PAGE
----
The value of a writing goal buddy

The value of a writing goal buddy

Team of rock climbers.

A number of years ago, I participated in a writing challenge sponsored by FreelanceSuccess.com (FLX) that changed how I viewed the benefits of being a solo writer. I’ve always enjoyed working alone – even in business school I hated group assignments. Maybe because I often ended up doing the bulk of the work myself, I had since avoided anything resembling a group project. Until the FLX opportunity.

The challenge, called the Query Challenge at the time, partnered like-minded freelance writers together on teams that competed against one another for bragging rights. During the course of six or eight weeks, team members earned points for pitching ideas to editors (1 point), following up with editors (1 point), and landing an assignment (3 points).

I learned that I am a very competitive person during my first challenge, which benefited both my team and me. With the encouragement of my teammates, along with tips from them on breaking into particular markets and strategies for cranking out more pitches each day, I ended the challenge with a number of new assignments and a bank account that was several thousand dollars fatter.

Perhaps even more important than the money my team helped me to earn, however, was the realization that other writers can be instrumental in each others’ success. Having someone, preferably another writer, to commiserate with, complain to, brainstorm with, and refer work to was suddenly very appealing.

Fortunately, as many writers know, I subsequently found a terrific writer to, in a sense, partner with. Sandra Beckwith and I are goal buddies – friends who help each other set goals, make progress on those goals, and encourage each other when progress seems elusive.

Some of the types of ways we help each other include:

– Setting annual goals and reviewing progress on them throughout the year

– Providing feedback on new ideas or drafts of projects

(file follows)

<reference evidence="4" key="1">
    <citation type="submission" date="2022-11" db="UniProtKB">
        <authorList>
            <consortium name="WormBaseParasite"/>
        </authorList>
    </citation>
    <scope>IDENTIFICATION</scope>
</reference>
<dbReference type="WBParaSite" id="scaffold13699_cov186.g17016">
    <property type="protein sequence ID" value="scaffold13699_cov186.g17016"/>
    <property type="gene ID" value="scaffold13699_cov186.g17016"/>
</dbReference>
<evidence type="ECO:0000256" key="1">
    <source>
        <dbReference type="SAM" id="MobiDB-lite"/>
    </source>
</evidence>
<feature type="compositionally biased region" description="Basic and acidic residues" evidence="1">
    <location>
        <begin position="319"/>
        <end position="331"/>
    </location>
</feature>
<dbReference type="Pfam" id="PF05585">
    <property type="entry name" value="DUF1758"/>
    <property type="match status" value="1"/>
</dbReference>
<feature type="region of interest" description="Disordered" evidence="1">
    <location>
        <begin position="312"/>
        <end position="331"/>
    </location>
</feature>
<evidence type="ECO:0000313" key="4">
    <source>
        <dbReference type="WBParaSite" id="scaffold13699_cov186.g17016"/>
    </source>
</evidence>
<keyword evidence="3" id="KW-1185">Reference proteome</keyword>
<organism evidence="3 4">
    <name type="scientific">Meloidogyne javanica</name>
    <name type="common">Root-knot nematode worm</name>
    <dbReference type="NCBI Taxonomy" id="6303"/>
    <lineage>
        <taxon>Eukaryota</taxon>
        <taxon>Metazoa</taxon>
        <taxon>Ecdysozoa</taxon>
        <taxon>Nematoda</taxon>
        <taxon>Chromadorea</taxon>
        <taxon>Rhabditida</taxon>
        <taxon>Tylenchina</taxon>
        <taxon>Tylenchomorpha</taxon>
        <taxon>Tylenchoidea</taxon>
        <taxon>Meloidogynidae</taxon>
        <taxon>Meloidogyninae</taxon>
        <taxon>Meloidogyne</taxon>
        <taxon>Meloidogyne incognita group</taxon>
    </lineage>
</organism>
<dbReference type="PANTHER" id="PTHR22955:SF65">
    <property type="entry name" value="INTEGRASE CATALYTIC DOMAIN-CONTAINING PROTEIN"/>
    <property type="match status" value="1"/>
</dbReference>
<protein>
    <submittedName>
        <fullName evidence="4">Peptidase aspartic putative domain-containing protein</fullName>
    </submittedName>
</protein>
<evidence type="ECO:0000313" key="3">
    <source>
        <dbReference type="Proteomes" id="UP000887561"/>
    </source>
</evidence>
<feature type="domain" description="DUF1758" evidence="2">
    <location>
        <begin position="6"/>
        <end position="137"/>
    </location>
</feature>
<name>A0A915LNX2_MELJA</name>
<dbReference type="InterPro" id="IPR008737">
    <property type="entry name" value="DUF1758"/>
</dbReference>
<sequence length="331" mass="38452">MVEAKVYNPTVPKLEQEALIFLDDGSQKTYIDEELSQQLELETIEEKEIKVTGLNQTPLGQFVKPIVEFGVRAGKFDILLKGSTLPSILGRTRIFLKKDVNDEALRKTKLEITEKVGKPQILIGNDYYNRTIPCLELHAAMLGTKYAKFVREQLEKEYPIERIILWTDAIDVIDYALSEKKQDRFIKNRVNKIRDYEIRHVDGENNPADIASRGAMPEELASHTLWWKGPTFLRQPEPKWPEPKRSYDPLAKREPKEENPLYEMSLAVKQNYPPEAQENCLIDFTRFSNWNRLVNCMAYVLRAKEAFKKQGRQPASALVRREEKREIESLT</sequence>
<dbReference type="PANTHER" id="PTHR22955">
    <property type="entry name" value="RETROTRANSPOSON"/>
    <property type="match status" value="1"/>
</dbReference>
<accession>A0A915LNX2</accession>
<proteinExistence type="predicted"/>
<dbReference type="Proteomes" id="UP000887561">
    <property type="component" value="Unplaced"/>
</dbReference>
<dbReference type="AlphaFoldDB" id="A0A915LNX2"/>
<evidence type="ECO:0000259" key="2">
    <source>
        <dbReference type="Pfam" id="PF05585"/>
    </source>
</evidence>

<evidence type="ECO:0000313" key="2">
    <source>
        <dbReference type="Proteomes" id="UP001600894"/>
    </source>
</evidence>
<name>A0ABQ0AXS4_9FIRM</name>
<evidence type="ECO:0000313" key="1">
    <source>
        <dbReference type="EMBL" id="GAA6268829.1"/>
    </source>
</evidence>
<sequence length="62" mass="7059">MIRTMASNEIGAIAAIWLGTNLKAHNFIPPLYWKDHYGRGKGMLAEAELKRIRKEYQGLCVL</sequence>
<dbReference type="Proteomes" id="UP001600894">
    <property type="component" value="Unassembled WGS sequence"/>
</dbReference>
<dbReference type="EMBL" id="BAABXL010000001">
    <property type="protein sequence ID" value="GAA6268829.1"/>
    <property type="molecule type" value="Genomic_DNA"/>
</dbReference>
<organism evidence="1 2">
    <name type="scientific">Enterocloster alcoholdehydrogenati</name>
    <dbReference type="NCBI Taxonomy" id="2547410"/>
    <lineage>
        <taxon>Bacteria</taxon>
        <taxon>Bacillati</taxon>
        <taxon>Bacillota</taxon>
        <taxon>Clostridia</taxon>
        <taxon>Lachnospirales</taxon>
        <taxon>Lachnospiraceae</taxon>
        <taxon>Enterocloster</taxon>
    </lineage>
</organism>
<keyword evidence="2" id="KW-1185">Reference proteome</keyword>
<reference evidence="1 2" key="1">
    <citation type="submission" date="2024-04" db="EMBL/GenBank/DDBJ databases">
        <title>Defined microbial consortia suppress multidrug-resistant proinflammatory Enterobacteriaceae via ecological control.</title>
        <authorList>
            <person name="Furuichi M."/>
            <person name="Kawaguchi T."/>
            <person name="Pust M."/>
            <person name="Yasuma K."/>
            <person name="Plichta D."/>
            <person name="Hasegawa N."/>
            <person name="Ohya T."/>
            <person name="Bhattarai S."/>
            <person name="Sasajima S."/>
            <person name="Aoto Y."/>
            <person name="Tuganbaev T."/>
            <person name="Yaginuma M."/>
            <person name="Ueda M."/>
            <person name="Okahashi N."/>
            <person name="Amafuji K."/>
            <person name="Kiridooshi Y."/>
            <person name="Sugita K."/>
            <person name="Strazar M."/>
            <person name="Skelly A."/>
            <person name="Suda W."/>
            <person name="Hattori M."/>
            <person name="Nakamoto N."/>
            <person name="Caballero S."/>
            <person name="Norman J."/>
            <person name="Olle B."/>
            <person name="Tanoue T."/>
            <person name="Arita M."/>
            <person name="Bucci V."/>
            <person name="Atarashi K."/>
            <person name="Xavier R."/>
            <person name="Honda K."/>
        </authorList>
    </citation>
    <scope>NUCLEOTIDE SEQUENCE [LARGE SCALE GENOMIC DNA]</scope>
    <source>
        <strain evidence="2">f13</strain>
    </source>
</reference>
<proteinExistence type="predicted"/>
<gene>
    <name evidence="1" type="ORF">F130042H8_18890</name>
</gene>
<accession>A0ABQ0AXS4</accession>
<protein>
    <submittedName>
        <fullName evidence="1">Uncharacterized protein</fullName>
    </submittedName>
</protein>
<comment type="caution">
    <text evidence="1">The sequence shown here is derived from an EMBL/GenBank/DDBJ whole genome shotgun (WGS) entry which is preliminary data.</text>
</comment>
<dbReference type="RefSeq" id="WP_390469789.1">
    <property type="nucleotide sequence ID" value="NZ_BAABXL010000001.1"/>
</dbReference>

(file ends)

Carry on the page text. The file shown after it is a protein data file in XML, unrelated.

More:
– Sharing resources we each have found helpful

– Promoting each other

– Forwarding PR and referring client opportunities

– Brainstorming blog topics

We sit down regularly over lunch to review where we are in our respective work projects and to find out how we can support each other. I know that I would not have had the courage to pursue some of the writing projects that have come my way without my goal buddy’s support.

So when I heard that FLX is starting a new variation of the Query Challenge this Monday, June 24th, I wanted to be sure that all my writer friends knew about it and had considered participating. This challenge is all about personal reinvention – exploring new opportunities as writers – complete with a team of writers to cheer you on. Not surprisingly, it’s called the Reinvention Challenge.

I’d love to pull together a team of writers interested in exploring information products or ghostwriting, so if you think that sounds interesting, please email the Reinvention Challenge coordinator, Diane Benson Harrington (dianebh at gmail.com) asap. You need to be an FLX member to join in, so if you’re not, simply pay your annual fee first and you’ll be all set.

I still love writing alone in my office, but it’s also comforting to know that I have a goal buddy to turn to when I need help achieving the goals I’ve set for myself.

Do you have a goal buddy? How do you work together?

 

 

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